Tomato Fever

Tomato Fever, an unknown virus that has emerged in Kerala, India, causing blisters with a tomato-like appearance in children under five. This blog investigates the emerging virus and its potential risks, its symptoms, treatment options, and preventive measures against the spread of this illness. Additionally, it answers frequently asked questions about Tomato Fever, including its origins and how to prevent its spread.

A new virus has emerged in Kerala causing a rare disease called the "Tomato Flu." This disease has affected 80 children under the age of five as of May 11th, causing blisters with a tomato-like appearance. There have been at least 82 confirmed cases in Kerala, and the cause of the illness is still unclear. A 12-year-old girl died from contracting the Shigella bacterium after eating a shawarma wrap in Kasaragod.

Let's investigate this emerging virus and its potential risks.

What is Tomato Fever?

Tomato Fever, an unknown virus, has been spotted in Kerala, India. Viruses like chikungunya and dengue may be suspected of this illness.

Tomato Fever has had an especially severe impact on the Keralan cities of Kollam, Neduvathur, Anchal, and Aryankavu. All precautions have been taken, and small-scale public awareness campaigns have been launched.

Kollam has seen all 82 cases of Tomato Fever. Each confirmed case has involved a child under the age of five and has been documented by public health organisations should be cause for concern. Because the illness primarily affects children under five, the Kerala Health Department is monitoring the situation closely.

Tomato Fever in Children: What Causes It?

Gastrointestinal illness is common in early childhood programs due to frequent diaper changes and toilet training, and children putting their hands in their mouths.

Even after symptoms subside, the virus can persist in a child's system for weeks or months, making them still contagious. Some adults can transmit the virus without showing symptoms.

Outbreaks are common in summer and fall in temperate regions, and year-round in tropical areas. Inform your doctor of your travels.

Symptoms of Tomato Fever

There are rashes the size of tomatoes, skin irritation, and dehydration on a youngster's tongue when suffering from tomato illness. There have been a few cases where patients have reported worms emerging from their boils, but this is extremely uncommon.

Rashes, skin irritations, and dehydration are common symptoms in children who have been infected. This causes blisters to form in various parts of the body.

Blisters that appear spherical in shape and red in colour are referred to as "tomato flu" or "tomato fever" because of their resemblance.

Even though this flu strain has only spread to a small portion of Kollam, state health officials are concerned that it could spread to other parts of the state.

Some of the following other symptoms are-

  • High fever

  • Pain and discomfort in the body

  • Joint oedema or swelling

  • Fatigue

  • Tomato-sized rash on the skin

  • Drug-caused mouth irritation

  • A usual discolouration is on the hands and knees

  • Some patients' rashes blistered, and worms emerged

Tomato Flu Treatment Options

As there is currently no treatment that can reverse the effects of this illness, the only thing that can be done to help patients is to manage the symptoms.

Preventive Measures Against Tomato Fever

  • As soon as you notice any of the following symptoms in your child, take him to see a doctor. Medical experts recommend that children diagnosed with this illness drink a lot of water to keep their bodies hydrated.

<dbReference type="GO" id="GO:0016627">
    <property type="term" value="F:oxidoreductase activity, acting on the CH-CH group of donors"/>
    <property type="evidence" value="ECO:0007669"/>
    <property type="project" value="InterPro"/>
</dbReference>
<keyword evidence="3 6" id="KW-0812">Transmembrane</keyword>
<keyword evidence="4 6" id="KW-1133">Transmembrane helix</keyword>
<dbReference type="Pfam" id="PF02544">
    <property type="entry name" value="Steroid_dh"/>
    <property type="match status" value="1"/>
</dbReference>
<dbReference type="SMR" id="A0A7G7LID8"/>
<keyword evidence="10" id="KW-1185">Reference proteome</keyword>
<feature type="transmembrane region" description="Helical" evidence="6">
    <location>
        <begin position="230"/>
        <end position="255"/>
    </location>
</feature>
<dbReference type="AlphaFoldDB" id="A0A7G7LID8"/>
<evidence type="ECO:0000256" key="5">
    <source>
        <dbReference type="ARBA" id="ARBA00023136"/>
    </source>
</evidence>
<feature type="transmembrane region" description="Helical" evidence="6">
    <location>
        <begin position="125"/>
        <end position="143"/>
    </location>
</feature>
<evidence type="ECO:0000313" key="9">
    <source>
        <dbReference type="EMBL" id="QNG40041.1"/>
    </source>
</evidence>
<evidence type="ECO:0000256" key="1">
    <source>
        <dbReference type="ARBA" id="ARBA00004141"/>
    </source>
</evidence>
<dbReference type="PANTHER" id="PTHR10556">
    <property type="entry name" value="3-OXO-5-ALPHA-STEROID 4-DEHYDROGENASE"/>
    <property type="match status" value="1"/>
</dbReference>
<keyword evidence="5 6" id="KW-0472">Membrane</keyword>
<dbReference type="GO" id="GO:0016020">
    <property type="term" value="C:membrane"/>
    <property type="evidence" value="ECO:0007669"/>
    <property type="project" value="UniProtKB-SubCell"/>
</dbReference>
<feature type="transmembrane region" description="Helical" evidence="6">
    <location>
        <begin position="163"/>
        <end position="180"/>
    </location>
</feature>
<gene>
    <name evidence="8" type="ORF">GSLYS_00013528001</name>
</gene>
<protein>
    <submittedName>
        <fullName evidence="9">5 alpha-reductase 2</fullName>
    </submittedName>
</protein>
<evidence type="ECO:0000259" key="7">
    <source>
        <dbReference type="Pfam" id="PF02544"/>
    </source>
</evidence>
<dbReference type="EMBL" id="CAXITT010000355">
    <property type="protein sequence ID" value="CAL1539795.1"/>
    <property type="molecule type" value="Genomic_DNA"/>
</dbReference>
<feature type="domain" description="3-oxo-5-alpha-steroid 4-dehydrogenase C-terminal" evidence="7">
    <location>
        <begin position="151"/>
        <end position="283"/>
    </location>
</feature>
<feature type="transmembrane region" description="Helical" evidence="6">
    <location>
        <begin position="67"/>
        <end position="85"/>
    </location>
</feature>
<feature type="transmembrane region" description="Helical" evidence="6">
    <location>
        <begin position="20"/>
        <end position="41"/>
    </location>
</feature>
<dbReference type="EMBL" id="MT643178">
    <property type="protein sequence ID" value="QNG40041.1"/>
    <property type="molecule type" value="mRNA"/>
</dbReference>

• Face and neck skin should not be rubbed or scraped.

  • A person who has a contagious disease must be kept at least a few feet away from others.

  • A clean environment is vital to a patient's health.

  • Rest is vital during and after healing.

  • Sanitation of infected individuals' personal belongings, including utensils and clothing, is essential if the flu is to be kept under control.

Tomato Fever: No Home Remedy

Avoid using over-the-counter remedies. If you notice any of the signs or symptoms of tomato fever, you should contact your doctors right away. Red skin blisters, skin irritation, joint pain, runny nose, high fever, nausea, coughing, body aches, sneezing, diarrhoea, and exhaustion are some of the symptoms.


When to see a doctor for "Tomato Fever"?

The best way to ensure your health and safety while visiting a host country is to speak with a doctor before your departure.

After returning home, if you notice any of the following symptoms, see a doctor immediately. The best course of action is to seek medical advice from an infectious disease doctor or paediatrician. Your doctor would benefit from knowing about your travels.

How to prevent the spread of tomato flu?

Avoiding close contact with an infected person is essential to reducing the risk of infection.

Where does the name "tomato fever" come from?

The name "tomato flu" comes from this blister. The blisters resemble red-wheeled tomatoes. In Kollam, it's still growing. Medical professionals are concerned that it could quickly spread to other areas of Kerala. The disease is also referred to as Hand, Foot, and Mouth Disease.

Is there anything to be concerned about?

Tomato flu has suddenly appeared, but government officials have assured the public that there is no cause for alarm. Kerala has a 24-person team to monitor Anganwadi child screening.

Other states in the area are also on high alert. Despite some similarities in symptoms, the Tomato Flu is not COVID-19. Other types of viral infections can also cause these signs and symptoms. There is no need to be alarmed because the authorities have been instructed to remain high alert.

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